The Spectrum Mentalization Based Treatment (MBT) Clinic requires clients to attend individual and group therapy on a weekly basis. They meet in a context where relationships are actively engaged, and current life experiences examined and understood in terms of each individual’s desire for change.
MBT is an evidence-based treatment approach initially developed and evaluated for treating adults with BPD. MBT focuses mainly on mental processes such as thinking, feeling, reflecting, remembering, desiring, or having beliefs. Through this approach, the MBT clinic offers clients an opportunity to reflect and learn more about themselves from the perspective of what is happening inside their own mind, as well as in the minds of others. Over time, this allows clients to gain new perspectives on what’s happening in their lives and relationships. Clients also grow in understanding themselves, as well as understanding others.
Spectrum’s MBT therapists focus on developing a secure therapeutic relationship (or attachment) with clients. This creates a safe space where the client can reflect on times when they are not able to think about their own, or others’ mental processes. With practise, clients get better at reflecting, and in time, can do this more habitually, even in stressful situations. This capacity to reflect, even when under stress, is a sign that the therapy is working.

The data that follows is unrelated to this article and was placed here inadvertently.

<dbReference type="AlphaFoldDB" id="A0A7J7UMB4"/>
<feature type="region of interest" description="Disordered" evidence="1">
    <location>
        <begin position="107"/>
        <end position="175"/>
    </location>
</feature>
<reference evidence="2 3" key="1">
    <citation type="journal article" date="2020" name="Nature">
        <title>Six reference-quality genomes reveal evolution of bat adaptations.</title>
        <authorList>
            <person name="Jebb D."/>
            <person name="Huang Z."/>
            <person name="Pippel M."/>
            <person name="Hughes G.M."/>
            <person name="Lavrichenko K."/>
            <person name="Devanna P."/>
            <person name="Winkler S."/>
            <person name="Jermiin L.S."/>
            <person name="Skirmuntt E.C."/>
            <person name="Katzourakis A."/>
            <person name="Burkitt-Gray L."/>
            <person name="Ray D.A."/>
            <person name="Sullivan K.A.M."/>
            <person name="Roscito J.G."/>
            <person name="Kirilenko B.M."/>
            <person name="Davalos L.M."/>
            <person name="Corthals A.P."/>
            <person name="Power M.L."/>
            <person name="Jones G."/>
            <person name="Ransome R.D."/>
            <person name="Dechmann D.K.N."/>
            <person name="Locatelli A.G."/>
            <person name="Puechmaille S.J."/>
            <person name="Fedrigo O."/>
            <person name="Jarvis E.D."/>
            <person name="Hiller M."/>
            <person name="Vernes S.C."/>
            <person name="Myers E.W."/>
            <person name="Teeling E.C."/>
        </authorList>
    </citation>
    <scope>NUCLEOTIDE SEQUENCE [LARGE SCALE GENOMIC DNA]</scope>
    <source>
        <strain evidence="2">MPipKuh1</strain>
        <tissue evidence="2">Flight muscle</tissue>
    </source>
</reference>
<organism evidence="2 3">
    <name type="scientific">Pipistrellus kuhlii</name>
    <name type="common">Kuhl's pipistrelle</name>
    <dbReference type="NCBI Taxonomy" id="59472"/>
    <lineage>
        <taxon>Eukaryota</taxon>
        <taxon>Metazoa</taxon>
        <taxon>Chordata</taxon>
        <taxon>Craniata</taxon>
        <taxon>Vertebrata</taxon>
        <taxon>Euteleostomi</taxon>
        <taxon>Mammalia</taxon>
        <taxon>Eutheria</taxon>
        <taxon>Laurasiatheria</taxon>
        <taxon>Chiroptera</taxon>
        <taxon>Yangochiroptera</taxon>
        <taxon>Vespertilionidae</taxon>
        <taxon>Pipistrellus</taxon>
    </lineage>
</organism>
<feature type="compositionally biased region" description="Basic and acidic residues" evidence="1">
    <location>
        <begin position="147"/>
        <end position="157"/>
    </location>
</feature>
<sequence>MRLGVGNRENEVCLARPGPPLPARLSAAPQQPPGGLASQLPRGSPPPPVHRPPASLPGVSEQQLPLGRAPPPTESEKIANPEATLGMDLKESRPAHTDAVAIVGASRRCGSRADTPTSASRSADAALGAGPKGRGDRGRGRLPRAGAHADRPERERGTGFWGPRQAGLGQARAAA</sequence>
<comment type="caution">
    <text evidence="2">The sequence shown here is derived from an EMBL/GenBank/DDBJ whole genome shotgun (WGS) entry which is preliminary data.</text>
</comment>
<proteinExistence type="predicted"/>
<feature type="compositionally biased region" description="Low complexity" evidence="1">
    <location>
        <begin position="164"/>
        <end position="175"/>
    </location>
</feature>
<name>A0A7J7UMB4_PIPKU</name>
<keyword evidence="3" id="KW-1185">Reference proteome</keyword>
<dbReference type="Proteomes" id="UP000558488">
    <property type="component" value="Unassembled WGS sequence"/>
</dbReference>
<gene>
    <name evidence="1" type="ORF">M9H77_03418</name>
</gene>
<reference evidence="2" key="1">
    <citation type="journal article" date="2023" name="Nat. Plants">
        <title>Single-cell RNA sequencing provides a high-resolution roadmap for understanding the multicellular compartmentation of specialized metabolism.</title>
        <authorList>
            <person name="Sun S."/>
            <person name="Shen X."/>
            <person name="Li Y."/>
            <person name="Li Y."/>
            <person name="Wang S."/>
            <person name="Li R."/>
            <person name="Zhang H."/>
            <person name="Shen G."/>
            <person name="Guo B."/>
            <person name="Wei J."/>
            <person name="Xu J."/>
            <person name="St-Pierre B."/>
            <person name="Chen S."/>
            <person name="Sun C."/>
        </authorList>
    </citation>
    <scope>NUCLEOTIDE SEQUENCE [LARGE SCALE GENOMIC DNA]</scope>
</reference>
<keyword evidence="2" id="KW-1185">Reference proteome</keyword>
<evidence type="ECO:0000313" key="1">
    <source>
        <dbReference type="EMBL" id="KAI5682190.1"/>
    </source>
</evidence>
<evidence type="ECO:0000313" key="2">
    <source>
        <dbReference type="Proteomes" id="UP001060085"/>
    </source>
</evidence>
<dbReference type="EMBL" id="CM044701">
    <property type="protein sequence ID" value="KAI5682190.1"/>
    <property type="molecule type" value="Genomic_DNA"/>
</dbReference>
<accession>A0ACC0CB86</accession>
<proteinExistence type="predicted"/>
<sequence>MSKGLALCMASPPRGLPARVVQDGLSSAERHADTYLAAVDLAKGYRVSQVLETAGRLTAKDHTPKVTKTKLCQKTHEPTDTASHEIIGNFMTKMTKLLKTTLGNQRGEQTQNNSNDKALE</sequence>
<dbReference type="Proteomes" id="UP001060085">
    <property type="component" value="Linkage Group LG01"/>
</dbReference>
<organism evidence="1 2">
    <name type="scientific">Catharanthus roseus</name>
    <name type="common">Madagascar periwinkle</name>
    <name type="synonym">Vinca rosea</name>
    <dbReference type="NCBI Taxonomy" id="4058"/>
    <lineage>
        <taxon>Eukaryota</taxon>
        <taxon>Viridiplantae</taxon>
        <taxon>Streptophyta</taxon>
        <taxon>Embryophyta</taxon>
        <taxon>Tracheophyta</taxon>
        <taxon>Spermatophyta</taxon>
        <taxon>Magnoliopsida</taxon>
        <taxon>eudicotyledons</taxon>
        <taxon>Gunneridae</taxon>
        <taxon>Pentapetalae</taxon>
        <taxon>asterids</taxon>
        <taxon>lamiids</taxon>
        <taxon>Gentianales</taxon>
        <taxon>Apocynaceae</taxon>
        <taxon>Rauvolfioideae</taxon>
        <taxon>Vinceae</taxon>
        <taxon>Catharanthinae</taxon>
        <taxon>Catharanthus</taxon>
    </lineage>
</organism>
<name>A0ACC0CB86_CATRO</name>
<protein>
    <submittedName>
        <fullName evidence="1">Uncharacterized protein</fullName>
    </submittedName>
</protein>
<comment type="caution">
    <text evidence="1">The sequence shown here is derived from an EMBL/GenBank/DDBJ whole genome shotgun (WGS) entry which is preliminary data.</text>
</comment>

Clients attend two MBT groups as part of their Spectrum MBT treatment.
MBT-I: This is an 8-12 week introductory group, where a Spectrum therapist provides an overview of BPD and MBT. They will also explain the MBT treatment process in detail. In this group, clients learn what they can expect from the MBT treatment program. Participation in this group is considered a necessary pre-treatment phase for entering into the full program.
MBT-G: This is an ongoing weekly group where clients practise the skills of reflecting on one’s own experience and other people’s experiences. With support from MBT therapists, the group provides the opportunity for clients to talk through life events and associated thoughts, ideas, feelings, desires, and memories. The group provides feedback, and clients are able to learn from each other. During this process, clients are able to view themselves as others might see them. They also have an opportunity to consider how they view others from their own point of view. This model enables group members to practise keeping other people’s experiences in mind.
MBT individual therapy
The MBT therapist works with the client to develop and maintain a warm and positive working partnership. Individual sessions provide an opportunity to jointly focus on the client’s internal states, such as thinking, feeling, remembering, desiring, and considering beliefs. Therapy conversations also consider everyday interactions with people, and what other peoples’ ideas or understandings might mean for social relationships. All therapy conversations lead to sharing of ideas on specific issues, as well as broader experiences, in ways that strengthen self-identity and improve relationships.